Sexual Abuse and Due Process Abuse
In recent years I have seen false allegations of physical and sexual abuse made to gain advantage in the workplace, schools, and divorce and custody conflicts. I have also seen psychology -- which has refined methods for determining the truth in these emotionally fraught charges -- distorted and ignored in order to favor the accuser.
As a forensic psychologist, I provide reviews of documentary evidence in allegations of sexual abuse. One such review involved Bill, who married a young woman named Marilyn a few years ago. She brought to the marriage a four-year-old son, Jimmy, who had been fathered by an abusive boyfriend. A year into the marriage, Marilyn started staying out all night and buying revealing clothes. She changed her marital status on Facebook to "complicated" and demanded $10,000 in cash from Bill. The couple separated and eventually filed for divorce. Some months later, Marilyn alleged that Bill had molested Jimmy during a weekend visit.
The infamous McMartin preschool trial marked the beginning of a new era in child abuse accusations, from a dark shame-ridden secret to a public legal ploy. Thirty years after the McMartin witch-hunt, the same problems that propelled that case remain: accusations (sometimes fantastic) leading to prosecutions without reasonable evidence, lack of consequences for the party making the false allegations, and biased investigations that fail to apply the best psychological methods.
In my early teens I attended the wake of a friend's mother who had been murdered by her father. In those days it was much harder for women to leave abusive relationships. Greater ease of divorce and understanding of domestic violence have contributed to a decrease in spousal murder rates, and bringing child sexual abuse into the open has been a great advance.
But successful political and social movements tend to replace one set of prejudices with another. Feminism imbued American consciousness with a bias that heterosexual males are abusers, rapists, and child-molesters -- or at least that they secretly want to be. So in relationships between heterosexual men and everyone else (women, children, and the variegated contemporary sexualities), the heterosexual male is the usual suspect and all others the presumptive victims.
Despite a ubiquitous coarsening of sexual morality and awareness, anyone (usually a woman) wishing for revenge or involved in a legal dispute can devastate an adversary with an accusation of sexual abuse. There is little incentive not to make false accusations. They are free for the accuser and must be taken seriously by the police, the court, and child protective services.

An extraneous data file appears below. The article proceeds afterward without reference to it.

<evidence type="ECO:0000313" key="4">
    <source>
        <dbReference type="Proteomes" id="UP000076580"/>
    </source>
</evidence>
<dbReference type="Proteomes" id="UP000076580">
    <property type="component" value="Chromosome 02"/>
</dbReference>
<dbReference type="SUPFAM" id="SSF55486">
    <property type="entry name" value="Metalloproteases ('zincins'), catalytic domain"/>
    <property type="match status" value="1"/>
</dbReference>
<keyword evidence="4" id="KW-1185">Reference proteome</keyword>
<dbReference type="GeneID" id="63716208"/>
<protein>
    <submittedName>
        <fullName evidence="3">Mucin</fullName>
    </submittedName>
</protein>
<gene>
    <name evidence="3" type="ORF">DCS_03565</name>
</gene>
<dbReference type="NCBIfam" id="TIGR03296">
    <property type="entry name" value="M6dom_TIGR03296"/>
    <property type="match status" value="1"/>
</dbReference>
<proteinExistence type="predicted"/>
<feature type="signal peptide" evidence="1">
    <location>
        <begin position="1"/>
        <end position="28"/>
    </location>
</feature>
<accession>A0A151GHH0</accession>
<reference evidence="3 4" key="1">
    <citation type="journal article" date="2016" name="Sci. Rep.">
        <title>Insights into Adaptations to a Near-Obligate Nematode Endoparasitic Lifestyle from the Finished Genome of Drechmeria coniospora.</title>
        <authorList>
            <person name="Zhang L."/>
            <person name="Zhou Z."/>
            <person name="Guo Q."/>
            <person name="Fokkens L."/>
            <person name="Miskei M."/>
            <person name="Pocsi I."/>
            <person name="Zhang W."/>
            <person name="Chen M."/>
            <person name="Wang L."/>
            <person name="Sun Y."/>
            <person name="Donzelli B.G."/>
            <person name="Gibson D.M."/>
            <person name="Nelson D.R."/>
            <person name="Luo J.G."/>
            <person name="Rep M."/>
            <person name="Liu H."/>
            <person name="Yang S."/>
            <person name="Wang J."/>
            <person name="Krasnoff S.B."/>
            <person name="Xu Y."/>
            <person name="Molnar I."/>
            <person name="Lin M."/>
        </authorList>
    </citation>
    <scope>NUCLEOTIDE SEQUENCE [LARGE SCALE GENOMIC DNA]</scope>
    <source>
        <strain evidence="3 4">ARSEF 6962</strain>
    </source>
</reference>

Back to our case. Marilyn claimed that Jimmy had reported sexual abuse by Bill. The allegations were somewhere between implausible and impossible for a four-year-old to have made. Nevertheless, before starting their investigation, police knocked on Bill's door, charged him with lewd conduct against his stepson, confiscated his computers, and hauled him to jail in handcuffs.
Bill was plunged into a nightmare -- a weekend in jail, finding a lawyer, a bail hearing, court appearances and continuances, psychological evaluations, polygraphs, disgrace in the workplace and church, a restraining order to "protect" Jimmy, and the near-ruination of his life savings to pay for it all.
The investigation began with a forensic interview of Jimmy, after Bill's arrest. Here, psychology could have helped to begin uncover the truth. However, a video of the interview revealed that the interviewer appeared to believe that Bill was guilty. She ignored each of the following established guidelines and instead gathered "evidence" to support her a priori conclusion.
Child Forensic Interview Guidelines
- Avoid suggestive or leading questions
- Avoid stereotype induction
- Avoid positive and negative rewards
- Clarify uncertain or implausible answers
- Test child's ability to tell truth from untruth
- Ask age-appropriate questions
- Avoid repetitive questions
- Avoid interrupting responses